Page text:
Thursday, December 11, 2014

A Lawyer Who Gets It

When it comes to lawyers, my feelings can be summed up by the Shakespeare quote "let's kill all the lawyers."

Or, if you prefer something a little more contemporary, there's this line from P.J. O'Rouke:
During the mid-1980s dairy farmers decided there was too much cheap milk at the supermarket. So the government bought and slaughtered 1.6 million cows. How come the government never does anything like this with lawyers?
However, I recently ran across this article written by a lawyer who seems to understand the consequences of 200+ years of governments passing unneeded and unnecessary laws, quite often at the urging of special interest groups.
On the opening day of law school, I always counsel my first-year students never to support a law they are not willing to kill to enforce. Usually they greet this advice with something between skepticism and puzzlement, until I remind them that the police go armed to enforce the will of the state, and if you resist, they might kill you.

I wish this caution were only theoretical. It isn’t. Whatever your view on the refusal of a New York City grand jury to indict the police officer whose chokehold apparently led to the death of Eric Garner, it’s useful to remember the crime that Garner is alleged to have committed: He was selling individual cigarettes, or loosies, in violation of New York law.

… Libertarians argue that we have far too many laws, and the Garner case offers evidence that they’re right. I often tell my students that there will never be a perfect technology of law enforcement, and therefore it is unavoidable that there will be situations where police err on the side of too much violence rather than too little. Better training won’t lead to perfection. But fewer laws would mean fewer opportunities for official violence to get out of hand.

… Every new law requires enforcement; every act of enforcement includes the possibility of violence. There are many painful lessons to be drawn from the Garner tragedy, but one of them, sadly, is the same as the advice I give my students on the first day of classes: Don’t ever fight to make something illegal unless you’re willing to risk the lives of your fellow citizens to get your way.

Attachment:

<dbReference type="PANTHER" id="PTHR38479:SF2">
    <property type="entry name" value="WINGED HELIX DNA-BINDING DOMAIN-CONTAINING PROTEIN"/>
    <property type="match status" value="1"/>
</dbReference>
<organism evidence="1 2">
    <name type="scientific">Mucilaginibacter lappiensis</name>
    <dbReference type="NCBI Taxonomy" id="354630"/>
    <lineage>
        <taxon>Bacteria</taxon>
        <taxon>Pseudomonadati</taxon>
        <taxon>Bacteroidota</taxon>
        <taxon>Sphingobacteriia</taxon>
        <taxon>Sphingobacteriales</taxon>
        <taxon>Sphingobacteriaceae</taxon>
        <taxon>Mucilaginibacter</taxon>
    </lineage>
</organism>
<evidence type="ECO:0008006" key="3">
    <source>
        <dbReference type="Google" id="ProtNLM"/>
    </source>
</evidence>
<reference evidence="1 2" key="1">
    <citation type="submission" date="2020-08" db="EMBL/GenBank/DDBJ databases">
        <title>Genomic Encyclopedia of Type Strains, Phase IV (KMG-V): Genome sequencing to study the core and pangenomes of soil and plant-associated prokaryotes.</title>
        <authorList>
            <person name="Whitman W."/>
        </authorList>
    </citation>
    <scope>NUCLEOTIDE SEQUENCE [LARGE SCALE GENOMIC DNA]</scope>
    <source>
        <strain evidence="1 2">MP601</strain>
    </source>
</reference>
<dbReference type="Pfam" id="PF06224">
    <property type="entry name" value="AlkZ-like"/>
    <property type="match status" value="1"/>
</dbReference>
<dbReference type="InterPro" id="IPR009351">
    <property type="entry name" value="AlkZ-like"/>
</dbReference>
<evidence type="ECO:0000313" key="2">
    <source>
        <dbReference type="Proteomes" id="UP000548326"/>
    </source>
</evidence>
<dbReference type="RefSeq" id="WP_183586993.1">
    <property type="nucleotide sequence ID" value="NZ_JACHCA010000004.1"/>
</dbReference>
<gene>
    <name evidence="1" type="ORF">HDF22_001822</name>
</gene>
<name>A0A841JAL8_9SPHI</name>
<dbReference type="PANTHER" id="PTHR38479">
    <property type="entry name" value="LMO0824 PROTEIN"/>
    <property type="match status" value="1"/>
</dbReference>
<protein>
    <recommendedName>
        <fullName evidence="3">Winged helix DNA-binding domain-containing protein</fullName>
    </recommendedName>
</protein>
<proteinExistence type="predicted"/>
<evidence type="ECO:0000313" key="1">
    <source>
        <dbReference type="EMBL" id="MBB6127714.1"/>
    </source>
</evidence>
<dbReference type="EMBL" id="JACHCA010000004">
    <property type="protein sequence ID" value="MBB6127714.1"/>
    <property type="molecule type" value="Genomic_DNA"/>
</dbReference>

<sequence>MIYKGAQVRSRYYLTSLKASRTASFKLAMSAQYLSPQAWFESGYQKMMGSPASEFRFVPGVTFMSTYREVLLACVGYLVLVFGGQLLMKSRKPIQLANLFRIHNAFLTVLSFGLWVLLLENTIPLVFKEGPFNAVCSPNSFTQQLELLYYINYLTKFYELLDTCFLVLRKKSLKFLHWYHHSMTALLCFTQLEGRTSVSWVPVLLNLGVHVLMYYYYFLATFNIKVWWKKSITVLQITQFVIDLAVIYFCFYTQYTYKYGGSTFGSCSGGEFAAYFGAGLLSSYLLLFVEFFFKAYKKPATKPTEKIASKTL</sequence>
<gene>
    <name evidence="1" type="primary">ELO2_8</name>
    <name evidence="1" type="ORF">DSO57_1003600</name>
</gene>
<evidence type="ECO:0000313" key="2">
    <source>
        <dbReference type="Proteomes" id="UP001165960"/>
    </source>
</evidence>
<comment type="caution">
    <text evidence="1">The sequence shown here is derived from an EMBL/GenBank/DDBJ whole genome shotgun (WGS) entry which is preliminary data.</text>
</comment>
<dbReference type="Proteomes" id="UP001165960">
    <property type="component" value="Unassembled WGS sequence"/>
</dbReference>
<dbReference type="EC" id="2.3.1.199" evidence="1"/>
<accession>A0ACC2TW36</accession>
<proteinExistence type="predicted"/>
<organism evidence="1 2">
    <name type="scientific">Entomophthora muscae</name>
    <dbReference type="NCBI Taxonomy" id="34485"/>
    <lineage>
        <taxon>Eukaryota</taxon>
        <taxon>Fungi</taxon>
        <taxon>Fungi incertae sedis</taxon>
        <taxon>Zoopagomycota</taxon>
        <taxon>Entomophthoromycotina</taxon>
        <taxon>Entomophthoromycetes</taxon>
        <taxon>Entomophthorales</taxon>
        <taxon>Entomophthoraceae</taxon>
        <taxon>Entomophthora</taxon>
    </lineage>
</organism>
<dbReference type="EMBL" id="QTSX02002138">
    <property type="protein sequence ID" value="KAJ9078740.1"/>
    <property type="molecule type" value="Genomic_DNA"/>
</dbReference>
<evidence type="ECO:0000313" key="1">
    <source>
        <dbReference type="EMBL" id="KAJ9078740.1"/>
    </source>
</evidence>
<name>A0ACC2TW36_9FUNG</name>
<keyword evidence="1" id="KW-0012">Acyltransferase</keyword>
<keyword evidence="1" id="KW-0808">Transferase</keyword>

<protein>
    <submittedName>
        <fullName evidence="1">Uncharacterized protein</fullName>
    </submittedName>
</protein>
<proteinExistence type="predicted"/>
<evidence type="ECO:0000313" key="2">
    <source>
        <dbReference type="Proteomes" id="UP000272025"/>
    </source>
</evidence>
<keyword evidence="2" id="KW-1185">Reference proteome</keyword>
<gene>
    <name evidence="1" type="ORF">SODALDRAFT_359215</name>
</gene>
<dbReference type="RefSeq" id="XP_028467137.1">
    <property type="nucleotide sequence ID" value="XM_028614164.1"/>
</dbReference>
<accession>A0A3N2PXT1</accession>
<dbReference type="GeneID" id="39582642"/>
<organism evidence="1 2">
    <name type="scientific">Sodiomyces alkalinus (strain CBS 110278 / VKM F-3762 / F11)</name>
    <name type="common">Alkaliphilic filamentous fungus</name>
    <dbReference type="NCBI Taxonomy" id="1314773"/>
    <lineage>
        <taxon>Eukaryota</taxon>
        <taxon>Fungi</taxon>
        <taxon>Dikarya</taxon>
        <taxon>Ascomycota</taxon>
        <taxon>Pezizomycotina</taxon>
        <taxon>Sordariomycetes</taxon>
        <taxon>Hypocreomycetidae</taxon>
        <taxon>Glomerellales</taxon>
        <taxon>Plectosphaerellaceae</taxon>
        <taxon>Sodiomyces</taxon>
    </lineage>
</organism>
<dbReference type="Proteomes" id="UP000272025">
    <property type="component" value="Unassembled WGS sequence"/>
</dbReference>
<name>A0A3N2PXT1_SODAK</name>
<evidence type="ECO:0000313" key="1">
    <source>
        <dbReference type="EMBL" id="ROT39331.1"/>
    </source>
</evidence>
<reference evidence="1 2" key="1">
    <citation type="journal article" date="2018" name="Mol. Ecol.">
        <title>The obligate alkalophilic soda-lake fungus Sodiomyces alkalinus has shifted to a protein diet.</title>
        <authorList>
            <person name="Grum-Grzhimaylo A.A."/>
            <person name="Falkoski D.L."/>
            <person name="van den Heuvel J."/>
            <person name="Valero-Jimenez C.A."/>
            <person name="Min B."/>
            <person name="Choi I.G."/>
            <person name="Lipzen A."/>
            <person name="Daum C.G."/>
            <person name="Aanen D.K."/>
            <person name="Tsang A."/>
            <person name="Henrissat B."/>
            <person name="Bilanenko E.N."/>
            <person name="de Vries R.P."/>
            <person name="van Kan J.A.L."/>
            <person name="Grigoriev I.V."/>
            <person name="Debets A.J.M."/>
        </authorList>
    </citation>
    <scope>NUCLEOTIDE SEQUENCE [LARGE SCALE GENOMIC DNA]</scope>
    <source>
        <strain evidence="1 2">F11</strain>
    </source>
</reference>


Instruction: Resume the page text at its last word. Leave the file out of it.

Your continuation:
Bravo! The man recognizes that every law on the books is at some point enforced at the point of a gun. I would argue that the vast majority of laws do not come close to meeting that standard of lethality. Eric Garner was basically killed so that the state of New York could continue to collect exorbitant taxes on tobacco (a tax of $5.85 per pack of cigarettes).

Taking that to the next step:
...federal law alone includes more than 3,000 crimes astonishing 300,000 or more federal regulations may be enforceable through criminal punishment in the discretion of an administrative agency. Nobody knows the number for sure.

Husak cites estimates that more than 70 percent of American adults have committed a crime that could lead to imprisonment. He quotes the legal scholar William Stuntz to the effect that we are moving toward “a world in which the law on the books makes everyone a felon.” Does this seem too dramatic? Husak points to studies suggesting that more than half of young people download music illegally from the Internet. That’s been a federal crime for almost 20 years. These kids, in theory, could all go to prison.
Here's my proposal - for every new law that is passed, at least one, and preferably two, existing laws must be repealed. Implement that and over time we'll get back to a manageable number of laws that deal with truly significant issues.

But I ain't holding my breath...


Well Seasoned Fool said...

The only thing worse than too many lawyers is needing one and hiring a bad one.

Old NFO said...

I wouldn't... You'd turn a 'pretty' shade of blue... right before you fell over...

CenTexTim said...

WSF - sounds like you're speaking from experience...

NFO - you got that right!

Well Seasoned Fool said...

Unfortunately, but two grandchildren are gone permanently from the birth mother.

CenTexTim said...

That sucks ... sorry to hear it.